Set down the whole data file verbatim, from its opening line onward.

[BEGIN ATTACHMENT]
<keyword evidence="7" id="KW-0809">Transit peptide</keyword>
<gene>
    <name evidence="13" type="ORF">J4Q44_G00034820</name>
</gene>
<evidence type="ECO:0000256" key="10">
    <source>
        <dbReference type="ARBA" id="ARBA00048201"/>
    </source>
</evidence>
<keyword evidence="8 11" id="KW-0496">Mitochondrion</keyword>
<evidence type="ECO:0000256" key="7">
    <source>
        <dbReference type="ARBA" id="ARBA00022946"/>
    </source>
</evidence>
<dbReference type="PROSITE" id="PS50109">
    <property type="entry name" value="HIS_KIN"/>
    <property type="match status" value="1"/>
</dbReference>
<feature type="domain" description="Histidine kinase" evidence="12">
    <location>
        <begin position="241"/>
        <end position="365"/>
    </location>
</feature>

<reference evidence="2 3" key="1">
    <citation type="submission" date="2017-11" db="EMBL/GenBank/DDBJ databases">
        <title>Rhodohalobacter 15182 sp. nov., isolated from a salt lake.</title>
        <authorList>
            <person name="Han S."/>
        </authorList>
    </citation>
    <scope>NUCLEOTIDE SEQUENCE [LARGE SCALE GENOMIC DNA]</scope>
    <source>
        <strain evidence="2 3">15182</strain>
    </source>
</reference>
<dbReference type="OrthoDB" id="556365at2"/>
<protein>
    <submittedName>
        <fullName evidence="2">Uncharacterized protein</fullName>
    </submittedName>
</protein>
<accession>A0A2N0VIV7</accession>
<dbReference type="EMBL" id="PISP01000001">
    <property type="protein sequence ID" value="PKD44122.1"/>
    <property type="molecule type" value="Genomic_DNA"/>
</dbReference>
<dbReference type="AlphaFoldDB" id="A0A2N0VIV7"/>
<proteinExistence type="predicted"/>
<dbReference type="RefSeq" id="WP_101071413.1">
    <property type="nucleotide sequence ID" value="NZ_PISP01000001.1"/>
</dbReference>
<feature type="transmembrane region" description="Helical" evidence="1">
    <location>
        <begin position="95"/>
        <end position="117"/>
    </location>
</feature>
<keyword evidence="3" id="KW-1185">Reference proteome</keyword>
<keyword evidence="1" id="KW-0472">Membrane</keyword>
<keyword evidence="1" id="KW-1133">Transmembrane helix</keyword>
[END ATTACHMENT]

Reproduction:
<keyword evidence="7" id="KW-0809">Transit peptide</keyword>
<gene>
    <name evidence="13" type="ORF">J4Q44_G00034820</name>
</gene>
<evidence type="ECO:0000256" key="10">
    <source>
        <dbReference type="ARBA" id="ARBA00048201"/>
    </source>
</evidence>
<keyword evidence="8 11" id="KW-0496">Mitochondrion</keyword>
<evidence type="ECO:0000256" key="7">
    <source>
        <dbReference type="ARBA" id="ARBA00022946"/>
    </source>
</evidence>
<dbReference type="PROSITE" id="PS50109">
    <property type="entry name" value="HIS_KIN"/>
    <property type="match status" value="1"/>
</dbReference>
<feature type="domain" description="Histidine kinase" evidence="12">
    <location>
        <begin position="241"/>
        <end position="365"/>
    </location>
</feature>

<reference evidence="2 3" key="1">
    <citation type="submission" date="2017-11" db="EMBL/GenBank/DDBJ databases">
        <title>Rhodohalobacter 15182 sp. nov., isolated from a salt lake.</title>
        <authorList>
            <person name="Han S."/>
        </authorList>
    </citation>
    <scope>NUCLEOTIDE SEQUENCE [LARGE SCALE GENOMIC DNA]</scope>
    <source>
        <strain evidence="2 3">15182</strain>
    </source>
</reference>
<dbReference type="OrthoDB" id="556365at2"/>
<protein>
    <submittedName>
        <fullName evidence="2">Uncharacterized protein</fullName>
    </submittedName>
</protein>
<accession>A0A2N0VIV7</accession>
<dbReference type="EMBL" id="PISP01000001">
    <property type="protein sequence ID" value="PKD44122.1"/>
    <property type="molecule type" value="Genomic_DNA"/>
</dbReference>
<dbReference type="AlphaFoldDB" id="A0A2N0VIV7"/>
<proteinExistence type="predicted"/>
<dbReference type="RefSeq" id="WP_101071413.1">
    <property type="nucleotide sequence ID" value="NZ_PISP01000001.1"/>
</dbReference>
<feature type="transmembrane region" description="Helical" evidence="1">
    <location>
        <begin position="95"/>
        <end position="117"/>
    </location>
</feature>
<keyword evidence="3" id="KW-1185">Reference proteome</keyword>
<keyword evidence="1" id="KW-0472">Membrane</keyword>
<keyword evidence="1" id="KW-1133">Transmembrane helix</keyword>